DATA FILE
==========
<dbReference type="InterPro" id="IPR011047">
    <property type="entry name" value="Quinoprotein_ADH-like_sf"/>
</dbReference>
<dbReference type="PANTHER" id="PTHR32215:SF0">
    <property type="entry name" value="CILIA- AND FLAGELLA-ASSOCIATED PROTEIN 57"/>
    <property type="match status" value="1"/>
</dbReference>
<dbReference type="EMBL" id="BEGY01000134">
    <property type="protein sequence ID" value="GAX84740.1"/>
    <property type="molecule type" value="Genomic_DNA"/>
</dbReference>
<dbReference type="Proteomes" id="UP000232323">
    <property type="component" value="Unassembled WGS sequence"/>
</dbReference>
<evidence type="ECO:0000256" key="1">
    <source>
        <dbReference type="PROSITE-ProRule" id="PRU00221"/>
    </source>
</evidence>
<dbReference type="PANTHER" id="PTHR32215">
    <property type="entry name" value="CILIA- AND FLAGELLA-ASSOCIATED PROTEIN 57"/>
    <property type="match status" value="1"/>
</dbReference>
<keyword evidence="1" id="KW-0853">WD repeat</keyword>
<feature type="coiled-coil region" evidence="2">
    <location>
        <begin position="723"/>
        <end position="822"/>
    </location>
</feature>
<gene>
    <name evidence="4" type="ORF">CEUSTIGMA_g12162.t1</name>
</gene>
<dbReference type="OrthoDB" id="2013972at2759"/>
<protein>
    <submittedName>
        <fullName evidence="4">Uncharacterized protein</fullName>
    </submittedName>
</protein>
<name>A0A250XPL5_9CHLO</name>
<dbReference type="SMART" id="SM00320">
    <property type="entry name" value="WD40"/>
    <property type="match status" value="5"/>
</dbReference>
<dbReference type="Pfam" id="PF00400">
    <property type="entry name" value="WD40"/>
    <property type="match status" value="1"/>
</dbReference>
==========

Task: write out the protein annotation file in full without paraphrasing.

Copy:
<dbReference type="InterPro" id="IPR011047">
    <property type="entry name" value="Quinoprotein_ADH-like_sf"/>
</dbReference>
<dbReference type="PANTHER" id="PTHR32215:SF0">
    <property type="entry name" value="CILIA- AND FLAGELLA-ASSOCIATED PROTEIN 57"/>
    <property type="match status" value="1"/>
</dbReference>
<dbReference type="EMBL" id="BEGY01000134">
    <property type="protein sequence ID" value="GAX84740.1"/>
    <property type="molecule type" value="Genomic_DNA"/>
</dbReference>
<dbReference type="Proteomes" id="UP000232323">
    <property type="component" value="Unassembled WGS sequence"/>
</dbReference>
<evidence type="ECO:0000256" key="1">
    <source>
        <dbReference type="PROSITE-ProRule" id="PRU00221"/>
    </source>
</evidence>
<dbReference type="PANTHER" id="PTHR32215">
    <property type="entry name" value="CILIA- AND FLAGELLA-ASSOCIATED PROTEIN 57"/>
    <property type="match status" value="1"/>
</dbReference>
<keyword evidence="1" id="KW-0853">WD repeat</keyword>
<feature type="coiled-coil region" evidence="2">
    <location>
        <begin position="723"/>
        <end position="822"/>
    </location>
</feature>
<gene>
    <name evidence="4" type="ORF">CEUSTIGMA_g12162.t1</name>
</gene>
<dbReference type="OrthoDB" id="2013972at2759"/>
<protein>
    <submittedName>
        <fullName evidence="4">Uncharacterized protein</fullName>
    </submittedName>
</protein>
<name>A0A250XPL5_9CHLO</name>
<dbReference type="SMART" id="SM00320">
    <property type="entry name" value="WD40"/>
    <property type="match status" value="5"/>
</dbReference>
<dbReference type="Pfam" id="PF00400">
    <property type="entry name" value="WD40"/>
    <property type="match status" value="1"/>
</dbReference>